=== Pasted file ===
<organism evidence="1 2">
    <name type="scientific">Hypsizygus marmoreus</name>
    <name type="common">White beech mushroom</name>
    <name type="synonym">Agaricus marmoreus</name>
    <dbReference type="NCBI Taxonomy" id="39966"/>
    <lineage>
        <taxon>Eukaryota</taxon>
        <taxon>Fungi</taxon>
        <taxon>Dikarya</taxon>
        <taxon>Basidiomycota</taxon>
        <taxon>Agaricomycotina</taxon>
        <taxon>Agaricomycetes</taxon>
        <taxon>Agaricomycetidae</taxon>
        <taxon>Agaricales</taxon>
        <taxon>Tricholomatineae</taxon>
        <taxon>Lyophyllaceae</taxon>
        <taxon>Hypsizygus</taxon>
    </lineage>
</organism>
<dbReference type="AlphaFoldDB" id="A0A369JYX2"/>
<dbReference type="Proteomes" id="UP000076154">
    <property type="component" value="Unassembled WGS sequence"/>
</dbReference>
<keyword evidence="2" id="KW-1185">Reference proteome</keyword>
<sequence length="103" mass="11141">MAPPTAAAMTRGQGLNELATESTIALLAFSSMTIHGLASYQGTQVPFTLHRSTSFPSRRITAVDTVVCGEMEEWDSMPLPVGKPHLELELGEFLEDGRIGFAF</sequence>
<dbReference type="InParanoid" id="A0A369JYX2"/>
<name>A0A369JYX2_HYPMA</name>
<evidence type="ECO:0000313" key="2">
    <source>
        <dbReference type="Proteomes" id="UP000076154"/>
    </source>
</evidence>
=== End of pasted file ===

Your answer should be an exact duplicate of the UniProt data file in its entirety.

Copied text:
<organism evidence="1 2">
    <name type="scientific">Hypsizygus marmoreus</name>
    <name type="common">White beech mushroom</name>
    <name type="synonym">Agaricus marmoreus</name>
    <dbReference type="NCBI Taxonomy" id="39966"/>
    <lineage>
        <taxon>Eukaryota</taxon>
        <taxon>Fungi</taxon>
        <taxon>Dikarya</taxon>
        <taxon>Basidiomycota</taxon>
        <taxon>Agaricomycotina</taxon>
        <taxon>Agaricomycetes</taxon>
        <taxon>Agaricomycetidae</taxon>
        <taxon>Agaricales</taxon>
        <taxon>Tricholomatineae</taxon>
        <taxon>Lyophyllaceae</taxon>
        <taxon>Hypsizygus</taxon>
    </lineage>
</organism>
<dbReference type="AlphaFoldDB" id="A0A369JYX2"/>
<dbReference type="Proteomes" id="UP000076154">
    <property type="component" value="Unassembled WGS sequence"/>
</dbReference>
<keyword evidence="2" id="KW-1185">Reference proteome</keyword>
<sequence length="103" mass="11141">MAPPTAAAMTRGQGLNELATESTIALLAFSSMTIHGLASYQGTQVPFTLHRSTSFPSRRITAVDTVVCGEMEEWDSMPLPVGKPHLELELGEFLEDGRIGFAF</sequence>
<dbReference type="InParanoid" id="A0A369JYX2"/>
<name>A0A369JYX2_HYPMA</name>
<evidence type="ECO:0000313" key="2">
    <source>
        <dbReference type="Proteomes" id="UP000076154"/>
    </source>
</evidence>